Force Control of a Permanent Magnet for Minimally-Invasive Procedures

Project Description

Magnetic actuation can be used for minimally invasive control of medical devices such as robotic catheters. However, current systems that use large permanent magnets are limited in their ability to modulate the magnetic force. In this project, we developed a proof-of-concept system for closed loop force control of a permanent magnet using shielding materials. Our system consists of a device that actuates pieces of high-permeability metal (hymu-80) to redirect magnetic lines of flux. This is used to regulate the attractive force exerted by a large controlling magnet on a smaller moving magnet. We determined empirically and theoretically that a there is a linear relationship between the shielding gap distance and the force between the large and small magnets. Using our system, we were able to regulate a constant force on a small magnet whose distance from the larger magnet was varied in a triangular waveform. Without our system, the force would have varied strongly with the varying distance.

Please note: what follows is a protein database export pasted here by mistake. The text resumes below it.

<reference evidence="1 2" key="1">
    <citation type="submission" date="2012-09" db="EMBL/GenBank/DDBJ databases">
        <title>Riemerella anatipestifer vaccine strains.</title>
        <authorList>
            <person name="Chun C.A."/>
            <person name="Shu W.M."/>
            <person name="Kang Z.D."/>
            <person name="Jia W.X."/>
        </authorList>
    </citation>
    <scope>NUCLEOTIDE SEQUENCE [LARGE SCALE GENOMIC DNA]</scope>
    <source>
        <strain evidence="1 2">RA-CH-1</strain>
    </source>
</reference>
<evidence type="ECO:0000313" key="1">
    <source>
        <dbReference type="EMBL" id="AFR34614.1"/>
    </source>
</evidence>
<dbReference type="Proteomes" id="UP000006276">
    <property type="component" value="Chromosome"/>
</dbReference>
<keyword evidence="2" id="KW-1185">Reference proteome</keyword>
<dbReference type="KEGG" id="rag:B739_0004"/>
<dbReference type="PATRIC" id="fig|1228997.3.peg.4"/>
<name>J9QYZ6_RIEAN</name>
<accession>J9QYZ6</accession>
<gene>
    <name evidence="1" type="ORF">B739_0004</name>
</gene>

Related Publications

R. D. Brewer, K. E. Loewke, E. F. Duval, and J. K. Salisbury, “Force Control of a Permanent Magnet for Minimally-Invasive Procedures.” International Conference on Biomedical Robotics and Biomechatronics, 2008, pp. 580-586. (PDF)

Project Staff

Status

Inactive.

Funding Sources

None.